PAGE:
So what’s my secret for writing thirty plus novels? It’s pretty simple really. It’s called the Put Your Butt In The Chair Method. Okay, maybe it’s not quite as simple as it sounds, because, yes, I do realize that there are a lot of things that can be done while your butt is in the proper location. Solitaire, for instance. I know several authors who are addicted to Solitaire. Email. Email’s a bugger. In fact, the entire social network thing can be fatal to that ever-elusive muse. That’s why I don’t believe in her. That’s right. I said it, I don’t believe in the Muse. What I do believe in is butts…and chairs…and butts in chairs. So here’s what I do. Every morning after feeding the horses and going for a run, I brew myself a little tea, chant, “I don’t suck, I don’t suck, I don’t suck,” four hundred times, and settle into my work chair. That’s it. That’s the entirety of my secret. I sit down, I put my fingers on the keyboard and I write something.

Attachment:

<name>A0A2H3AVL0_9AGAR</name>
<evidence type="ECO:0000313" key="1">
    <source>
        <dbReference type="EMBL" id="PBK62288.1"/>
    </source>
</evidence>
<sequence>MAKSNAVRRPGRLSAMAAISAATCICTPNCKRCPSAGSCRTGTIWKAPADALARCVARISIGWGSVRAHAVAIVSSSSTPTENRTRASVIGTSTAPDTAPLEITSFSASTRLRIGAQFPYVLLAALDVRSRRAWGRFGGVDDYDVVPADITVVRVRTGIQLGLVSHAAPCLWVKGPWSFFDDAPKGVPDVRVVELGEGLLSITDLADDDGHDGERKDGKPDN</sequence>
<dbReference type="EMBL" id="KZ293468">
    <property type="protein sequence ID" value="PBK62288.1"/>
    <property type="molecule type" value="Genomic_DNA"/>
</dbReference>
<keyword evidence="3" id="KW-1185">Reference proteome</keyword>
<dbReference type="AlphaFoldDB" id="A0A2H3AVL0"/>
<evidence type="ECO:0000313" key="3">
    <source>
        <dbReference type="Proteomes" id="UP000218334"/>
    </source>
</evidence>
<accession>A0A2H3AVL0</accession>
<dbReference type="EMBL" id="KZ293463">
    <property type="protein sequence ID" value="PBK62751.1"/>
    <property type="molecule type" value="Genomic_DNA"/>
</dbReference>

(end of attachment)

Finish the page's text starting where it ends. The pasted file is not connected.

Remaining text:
Now don’t get me wrong. I don’t write anything good. Nothing noteworthy or hopeful or even remotely creative. But I do write. I have a goal for the day and I meet my goal. Generally, it’s 10 pages of rough draft every twenty-four hours. And when I say rough draft, don’t underestimate the roughness. That first attempt is barely legible. If someone read it, I would, in fact, have to put a gun in my ear. But day after day and week after week it gets written. I don’t edit. I don’t second guess. I don’t whine. (Okay, that last one was a total lie. I whine all the time. But nobody listens anymore so it hardly even counts.) What I do is soldier on…through the terrible dialogue that makes me want to weep for my lack of creativity, past the nonexistent scenery, over the plot holes as big as battle ships…on. And voila, after about forty days of this dogged but totally uninspired soldiering I am rewarded with 400 pages of …drivel. I mean seriously, did you expect it to be good? No. It’s awful. Worse than awful. It’s nonsensical. Because without fail on page 77 I discovered that I hated my hero’s name. Who ever thought the male lead should be called Kismet? I’m obviously deranged. But do I go back and name him something manly and dynamic like…King George? I do not. Do I add the gun on page 83 so that Kismet can shootLeonon page 122. I do not. What do I do? I soldier on. Until finally, after approximately two months of misery I have the backbone of a book. Granted, it’s a weak backbone. It has scoliosis and rickets and some osteoporosis, but it’s still a backbone and once I have that, well…I can move on. I can add flesh and muscle and pigment. I can shape and hone. I can change my poor misbegotten hero’s name for God’s sake.